TAXI DRIVER is the story of a man living the proverbial life of quite desperation. In self-imposed isolation, Travis is mentally unstable, and probably was long before the film starts. The film supposedly is loosely based on THE SEARCHERS, but it has much more in common with PSYCHO. Travis, like Norman Bates hides his insanity behind a facade of banality and nurses it with his loneliness. Insignificant men with a significant amount of pent up anger. The main difference -- and it is a telling difference -- is that we don't see Norman's rage until the end, it takes us by surprise; while we never doubt that Travis has inner demons. What Travis does is a foregone conclusion.
Paul Schrader's dark, oppressive script pointedly refers to Travis as a walking contradiction, often at the cost of the story's credibility. He's not particularly bright and at times almost shockingly slow, but his journal entries are surprisingly articulate. He declares a woman to be "an angel," but is dismayed that she is offended by being taken to a porno film. He claims to have an honorable discharge from the marines, yet he seems to have been born yesterday, not even knowing the meaning of a common phrase like "moonlighting." Schrader's superficial screenplay is long on obscenities and racial slurs, but short on simple logic.
The shortcomings of the script are offset to a great degree by solid performances and Scorsese's stylish direction. As Travis, Robert DeNiro is in virtually every scene and even though the screenplay falters at various times, DeNiro holds the film together with a consistency of tone and insight. Forgoing his usual bombastic method posturing (during most of the film), DeNiro plays Travis with a compassion that makes this otherwise horrid little man pitiable, if not sympathetic. He makes us care for Travis, even though the story offers us no real reason to. Jodie Foster, playing the child prostitute to whom Travis hopes to play savior, still has the youthful freshness and wise innocence that made her a treasure as a child actress. (Though I have trouble respecting Scorsese for casting a 13-year-old child, even one as mature and worldly as Foster, in a part that is so squalid and degrading.)
Scorsese sees in Travis' New York City a teeming cesspool, but with cinematographer Michael Chapman, he makes it the most photogenic cesspool imaginable. He doesn't romanticize New York, but he does romanticize Travis' seething hatred of the city. However, he does wisely counterpoint Travis grubby view of the world with a sense of a real world, where friends and coworkers joke and talk and, well, exist. Unlike RAGING BULL, GOODFELLAS and CASINO, Scorsese films where psychotic characters exist in closed worlds where their lunatic behavior seems the norm, TAXI DRIVER underscores Travis' outsider status by giving us a realistic world that he is isolated from. As such, TAXI DRIVER has an honesty that his other violent epics lack.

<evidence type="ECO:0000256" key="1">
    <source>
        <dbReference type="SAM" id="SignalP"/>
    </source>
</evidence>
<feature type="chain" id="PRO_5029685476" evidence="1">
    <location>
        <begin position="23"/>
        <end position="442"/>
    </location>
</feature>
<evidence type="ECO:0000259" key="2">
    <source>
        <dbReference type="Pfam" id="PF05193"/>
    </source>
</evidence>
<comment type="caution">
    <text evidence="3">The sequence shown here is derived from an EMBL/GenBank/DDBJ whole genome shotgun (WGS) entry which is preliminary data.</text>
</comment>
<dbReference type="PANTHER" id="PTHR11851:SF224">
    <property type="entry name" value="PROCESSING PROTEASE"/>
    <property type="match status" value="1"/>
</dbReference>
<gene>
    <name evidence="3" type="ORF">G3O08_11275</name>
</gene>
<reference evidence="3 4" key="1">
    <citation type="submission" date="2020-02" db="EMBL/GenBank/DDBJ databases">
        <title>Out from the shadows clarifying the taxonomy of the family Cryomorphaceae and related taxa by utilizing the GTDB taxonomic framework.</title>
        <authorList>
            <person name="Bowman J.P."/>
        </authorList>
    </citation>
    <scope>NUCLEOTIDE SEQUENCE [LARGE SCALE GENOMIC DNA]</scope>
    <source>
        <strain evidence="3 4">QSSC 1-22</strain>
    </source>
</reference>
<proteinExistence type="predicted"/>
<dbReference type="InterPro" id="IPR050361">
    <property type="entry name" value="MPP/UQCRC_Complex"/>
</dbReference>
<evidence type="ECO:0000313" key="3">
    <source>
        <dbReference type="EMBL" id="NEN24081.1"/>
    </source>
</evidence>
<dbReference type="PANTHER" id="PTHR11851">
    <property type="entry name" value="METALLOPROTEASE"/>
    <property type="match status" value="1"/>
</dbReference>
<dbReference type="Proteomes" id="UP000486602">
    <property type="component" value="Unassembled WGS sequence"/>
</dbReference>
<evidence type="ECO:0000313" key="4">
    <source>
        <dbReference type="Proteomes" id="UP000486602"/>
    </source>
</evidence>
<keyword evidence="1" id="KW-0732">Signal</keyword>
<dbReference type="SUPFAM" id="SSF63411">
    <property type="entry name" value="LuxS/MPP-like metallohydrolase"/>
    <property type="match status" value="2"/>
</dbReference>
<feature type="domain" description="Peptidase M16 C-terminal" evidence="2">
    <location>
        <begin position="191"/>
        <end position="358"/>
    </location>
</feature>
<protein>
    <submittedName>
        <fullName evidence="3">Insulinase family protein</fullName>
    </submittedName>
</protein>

But Scorsese provides us with at least two scenes that ring utterly false. His own gratuitous cameo as a passenger graphically boasting of his plans to murder his wife seems to be Scorsese's way of showing that there are people who are even crazier than Travis. Why? To suggest that Travis is justified in his paranoia? Also the final climatic bloodbath provided only a cheap shock at the time and now seems like a tiresome cliché of special effects gore. Such over the top mayhem doesn't underscore the brutality of the violence, it trivializes the rest of the film. TAXI DRIVER, like DeNiro's performances, is best in its still moments of quiet desperation.
The irony of the violence is that it eventually makes Travis famous, though it could have just as easily have made him infamous. The bullets that kill the pimp could have killed the politician. In Travis' mind they are pretty much the same. Unfortunately, I don't think some people get that. Travis, in the end, is not a hero, he is a murder. He is not purged of his demons; they are just temporarily placated. The famed "you talking' to me?" scene has reached iconic status, symbolic of tough-guy cool -- not unlike Dirty Harry's "Make my day." But both Travis and Harry are dangerous icons; filmgoers delude themselves into accepting their insane displays of violence because the right make-believe characters get killed. They are protected by the fantasy of film; in the real world they would eventually be revealed to be the monsters. To his credit, Scorsese at least suggests that in the end Travis Bickle is still insane, and armed and dangerous. Even so, the ending is uncomfortably ambiguous: I don't think that Scorsese is as afraid of Travis' insanity as he is in awe of it.